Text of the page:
Story at a glance
- Older adults may not use the internet as much as younger people.
- A survey of older adults in European countries collected data on internet use as well as other information about their lives.
- Researchers who analyzed the data found that older adults who use the internet in retirement could perform better on word recall tests than people who do not use the internet.
We use the internet for so many purposes these days, but it’s a relatively new technology that some older adults may not have had access to. What’s interesting is how they may have started to use the internet and how they are using it into retirement. One team of researchers is particularly interested in how it relates to cognitive function and how internet use may help keep cognitive function into old age.
In a study published in the Journal of Economic Behavior and Organization, researchers look at data from the Survey of Health, Ageing and Retirement in Europe (SHARE) to understand how older adults use the internet in retirement. The survey asks about health, socioeconomic information and employment history.
Specifically, the researchers looked at data from 2,105 older people, who have been retired since 2004, in Austria, Belgium, Denmark, France, Germany, Italy, Israel, Spain, Sweden and Switzerland. Cognitive function was assessed in 2013 and 2015 for survey participants using a word recall test.
The researchers found that people who used the internet after retirement were able to recall 1.22 more words during the recall test than people who did not use the internet. “Our results reveal that using the internet, post-retirement, leads to a marked reduction in the rate of cognitive decline,” said Vincent O’Sullivan, a co-author from Lancaster University Management School, in a press release. “Interestingly, this protective effect was found to be most significant amongst women, with female retirees who regularly surfed the internet able to recall 2.37 more words compared to women who didn’t go online.”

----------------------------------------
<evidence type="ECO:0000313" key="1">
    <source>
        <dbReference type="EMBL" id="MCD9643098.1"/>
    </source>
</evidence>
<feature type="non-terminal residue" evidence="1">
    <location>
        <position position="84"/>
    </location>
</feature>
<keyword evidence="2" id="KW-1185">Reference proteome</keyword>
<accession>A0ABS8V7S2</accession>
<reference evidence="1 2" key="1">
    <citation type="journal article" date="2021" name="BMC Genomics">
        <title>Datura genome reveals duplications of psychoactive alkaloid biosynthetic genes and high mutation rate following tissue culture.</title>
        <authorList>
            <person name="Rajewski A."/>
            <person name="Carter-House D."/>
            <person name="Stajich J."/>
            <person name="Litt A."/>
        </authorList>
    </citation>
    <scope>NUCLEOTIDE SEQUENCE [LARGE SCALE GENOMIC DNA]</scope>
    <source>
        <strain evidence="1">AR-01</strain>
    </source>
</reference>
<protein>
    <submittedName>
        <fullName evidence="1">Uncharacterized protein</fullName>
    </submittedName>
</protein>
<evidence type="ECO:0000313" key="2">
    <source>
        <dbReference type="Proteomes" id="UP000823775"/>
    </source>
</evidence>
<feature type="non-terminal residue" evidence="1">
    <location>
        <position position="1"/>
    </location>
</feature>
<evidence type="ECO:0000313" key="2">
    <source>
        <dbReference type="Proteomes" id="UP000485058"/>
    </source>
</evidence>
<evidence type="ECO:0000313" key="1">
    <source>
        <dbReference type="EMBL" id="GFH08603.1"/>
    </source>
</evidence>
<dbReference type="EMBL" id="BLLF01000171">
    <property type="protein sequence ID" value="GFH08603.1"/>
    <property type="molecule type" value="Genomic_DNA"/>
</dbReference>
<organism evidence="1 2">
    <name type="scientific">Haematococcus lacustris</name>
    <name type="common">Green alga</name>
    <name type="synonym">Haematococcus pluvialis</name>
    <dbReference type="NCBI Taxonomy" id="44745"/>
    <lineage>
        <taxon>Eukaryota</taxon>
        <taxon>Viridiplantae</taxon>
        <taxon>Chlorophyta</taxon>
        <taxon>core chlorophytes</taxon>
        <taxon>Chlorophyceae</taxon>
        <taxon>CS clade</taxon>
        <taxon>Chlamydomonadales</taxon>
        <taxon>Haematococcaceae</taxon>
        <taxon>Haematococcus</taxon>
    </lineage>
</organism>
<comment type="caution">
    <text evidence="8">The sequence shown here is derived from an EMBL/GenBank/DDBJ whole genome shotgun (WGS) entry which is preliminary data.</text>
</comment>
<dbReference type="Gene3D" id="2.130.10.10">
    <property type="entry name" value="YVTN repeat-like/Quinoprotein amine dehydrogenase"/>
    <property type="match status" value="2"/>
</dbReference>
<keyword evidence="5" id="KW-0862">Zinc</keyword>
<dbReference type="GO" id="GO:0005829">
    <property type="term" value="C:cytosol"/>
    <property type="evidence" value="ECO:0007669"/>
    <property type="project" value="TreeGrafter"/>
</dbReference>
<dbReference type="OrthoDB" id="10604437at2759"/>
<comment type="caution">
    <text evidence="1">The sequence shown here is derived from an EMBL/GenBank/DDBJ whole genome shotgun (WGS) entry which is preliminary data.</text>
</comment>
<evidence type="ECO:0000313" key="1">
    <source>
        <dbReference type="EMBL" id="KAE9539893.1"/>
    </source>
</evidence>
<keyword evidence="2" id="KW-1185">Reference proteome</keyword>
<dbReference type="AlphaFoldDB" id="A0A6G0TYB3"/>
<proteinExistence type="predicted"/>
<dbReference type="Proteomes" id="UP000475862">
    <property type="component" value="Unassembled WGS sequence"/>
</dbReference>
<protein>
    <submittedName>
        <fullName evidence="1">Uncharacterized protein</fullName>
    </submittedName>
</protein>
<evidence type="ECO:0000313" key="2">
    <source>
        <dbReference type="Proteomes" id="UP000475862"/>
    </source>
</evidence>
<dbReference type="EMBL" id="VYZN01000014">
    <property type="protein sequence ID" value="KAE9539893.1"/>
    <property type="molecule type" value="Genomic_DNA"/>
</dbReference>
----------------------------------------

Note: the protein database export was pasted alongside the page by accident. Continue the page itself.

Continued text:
For men, the retired internet users were able to recall 0.94 more words than non-internet using men with similar characteristics. The researchers also saw some differences among the countries. For example, only about 12 percent of retirees use the internet in Italy while the percentage is much higher at 60 percent in Denmark.
What type of job you had prior to retirement could also have an influence.
“We also found that retirees who used computers in their jobs before retirement were more likely to keep using computers once they retired, and hence had better cognitive function,” O’Sullivan said.
The researchers used statistical models to try to separate out the potential effects of using the internet before and after retirement.
“Research has shown that retirement from the workforce is a critical period for cognitive function, which declines with age and can be a predictor for a range of key health outcomes among older people,” said co-author Likun Mao in the press release. “We were able to discern that pre-retirement computer usage does not directly influence post-retirement cognitive decline, and we ensured our results referred only to post-retirement internet usage.”
Future studies could dive deeper into the types of online activities the retirees are spending their time on, and could potentially shed more light on how internet use could impact cognitive function in the years after working life.
Colin Green, of the Norwegian University of Science and Technology said in the press release, “Interacting with others online, finding out information in order to attend social activities or simple tasks like shopping online can all make life easier for retirees, but we are yet to understand which, if any, of these tasks actually go as far as improving cognitive performance.”
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